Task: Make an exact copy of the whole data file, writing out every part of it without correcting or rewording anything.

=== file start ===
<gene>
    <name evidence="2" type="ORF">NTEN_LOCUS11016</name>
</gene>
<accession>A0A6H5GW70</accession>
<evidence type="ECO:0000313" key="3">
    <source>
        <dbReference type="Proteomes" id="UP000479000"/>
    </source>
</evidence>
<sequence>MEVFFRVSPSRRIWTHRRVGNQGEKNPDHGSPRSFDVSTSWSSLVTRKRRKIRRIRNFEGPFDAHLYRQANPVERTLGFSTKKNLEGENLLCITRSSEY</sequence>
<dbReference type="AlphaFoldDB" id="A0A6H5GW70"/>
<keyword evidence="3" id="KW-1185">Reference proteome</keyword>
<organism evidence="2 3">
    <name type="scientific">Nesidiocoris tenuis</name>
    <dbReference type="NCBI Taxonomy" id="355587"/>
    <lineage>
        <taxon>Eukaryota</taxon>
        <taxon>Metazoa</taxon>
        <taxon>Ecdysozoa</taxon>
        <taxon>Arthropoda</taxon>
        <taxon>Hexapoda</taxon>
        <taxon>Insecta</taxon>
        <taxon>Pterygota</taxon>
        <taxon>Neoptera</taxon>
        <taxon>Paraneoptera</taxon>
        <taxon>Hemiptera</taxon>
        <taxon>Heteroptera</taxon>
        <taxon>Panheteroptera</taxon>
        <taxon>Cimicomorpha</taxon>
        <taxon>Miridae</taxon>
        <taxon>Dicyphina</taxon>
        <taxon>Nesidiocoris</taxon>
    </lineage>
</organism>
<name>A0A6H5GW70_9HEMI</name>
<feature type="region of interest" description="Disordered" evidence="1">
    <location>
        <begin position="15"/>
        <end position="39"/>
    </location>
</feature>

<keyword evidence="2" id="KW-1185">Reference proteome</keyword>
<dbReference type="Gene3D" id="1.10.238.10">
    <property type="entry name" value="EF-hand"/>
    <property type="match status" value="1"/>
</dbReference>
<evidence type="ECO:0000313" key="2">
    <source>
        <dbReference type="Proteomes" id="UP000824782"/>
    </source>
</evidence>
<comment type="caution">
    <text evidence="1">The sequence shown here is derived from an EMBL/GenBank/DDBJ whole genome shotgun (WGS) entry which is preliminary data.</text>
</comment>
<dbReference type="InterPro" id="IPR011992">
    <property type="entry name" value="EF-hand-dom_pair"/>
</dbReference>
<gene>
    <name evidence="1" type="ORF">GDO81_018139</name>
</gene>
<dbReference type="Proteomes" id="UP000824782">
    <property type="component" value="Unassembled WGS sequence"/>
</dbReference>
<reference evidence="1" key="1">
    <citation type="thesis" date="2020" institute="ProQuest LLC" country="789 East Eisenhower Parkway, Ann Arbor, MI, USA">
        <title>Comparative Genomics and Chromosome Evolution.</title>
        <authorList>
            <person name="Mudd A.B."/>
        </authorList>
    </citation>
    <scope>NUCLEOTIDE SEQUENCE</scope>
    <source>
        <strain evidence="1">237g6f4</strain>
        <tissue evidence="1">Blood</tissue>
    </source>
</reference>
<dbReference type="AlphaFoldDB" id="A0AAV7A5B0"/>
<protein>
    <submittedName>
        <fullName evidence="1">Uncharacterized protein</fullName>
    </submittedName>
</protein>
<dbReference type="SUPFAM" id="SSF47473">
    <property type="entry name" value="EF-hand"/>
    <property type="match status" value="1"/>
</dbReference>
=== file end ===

<gene>
    <name evidence="2" type="ORF">NTEN_LOCUS11016</name>
</gene>
<accession>A0A6H5GW70</accession>
<evidence type="ECO:0000313" key="3">
    <source>
        <dbReference type="Proteomes" id="UP000479000"/>
    </source>
</evidence>
<sequence>MEVFFRVSPSRRIWTHRRVGNQGEKNPDHGSPRSFDVSTSWSSLVTRKRRKIRRIRNFEGPFDAHLYRQANPVERTLGFSTKKNLEGENLLCITRSSEY</sequence>
<dbReference type="AlphaFoldDB" id="A0A6H5GW70"/>
<keyword evidence="3" id="KW-1185">Reference proteome</keyword>
<organism evidence="2 3">
    <name type="scientific">Nesidiocoris tenuis</name>
    <dbReference type="NCBI Taxonomy" id="355587"/>
    <lineage>
        <taxon>Eukaryota</taxon>
        <taxon>Metazoa</taxon>
        <taxon>Ecdysozoa</taxon>
        <taxon>Arthropoda</taxon>
        <taxon>Hexapoda</taxon>
        <taxon>Insecta</taxon>
        <taxon>Pterygota</taxon>
        <taxon>Neoptera</taxon>
        <taxon>Paraneoptera</taxon>
        <taxon>Hemiptera</taxon>
        <taxon>Heteroptera</taxon>
        <taxon>Panheteroptera</taxon>
        <taxon>Cimicomorpha</taxon>
        <taxon>Miridae</taxon>
        <taxon>Dicyphina</taxon>
        <taxon>Nesidiocoris</taxon>
    </lineage>
</organism>
<name>A0A6H5GW70_9HEMI</name>
<feature type="region of interest" description="Disordered" evidence="1">
    <location>
        <begin position="15"/>
        <end position="39"/>
    </location>
</feature>

<keyword evidence="2" id="KW-1185">Reference proteome</keyword>
<dbReference type="Gene3D" id="1.10.238.10">
    <property type="entry name" value="EF-hand"/>
    <property type="match status" value="1"/>
</dbReference>
<evidence type="ECO:0000313" key="2">
    <source>
        <dbReference type="Proteomes" id="UP000824782"/>
    </source>
</evidence>
<comment type="caution">
    <text evidence="1">The sequence shown here is derived from an EMBL/GenBank/DDBJ whole genome shotgun (WGS) entry which is preliminary data.</text>
</comment>
<dbReference type="InterPro" id="IPR011992">
    <property type="entry name" value="EF-hand-dom_pair"/>
</dbReference>
<gene>
    <name evidence="1" type="ORF">GDO81_018139</name>
</gene>
<dbReference type="Proteomes" id="UP000824782">
    <property type="component" value="Unassembled WGS sequence"/>
</dbReference>
<reference evidence="1" key="1">
    <citation type="thesis" date="2020" institute="ProQuest LLC" country="789 East Eisenhower Parkway, Ann Arbor, MI, USA">
        <title>Comparative Genomics and Chromosome Evolution.</title>
        <authorList>
            <person name="Mudd A.B."/>
        </authorList>
    </citation>
    <scope>NUCLEOTIDE SEQUENCE</scope>
    <source>
        <strain evidence="1">237g6f4</strain>
        <tissue evidence="1">Blood</tissue>
    </source>
</reference>
<dbReference type="AlphaFoldDB" id="A0AAV7A5B0"/>
<protein>
    <submittedName>
        <fullName evidence="1">Uncharacterized protein</fullName>
    </submittedName>
</protein>
<dbReference type="SUPFAM" id="SSF47473">
    <property type="entry name" value="EF-hand"/>
    <property type="match status" value="1"/>
</dbReference>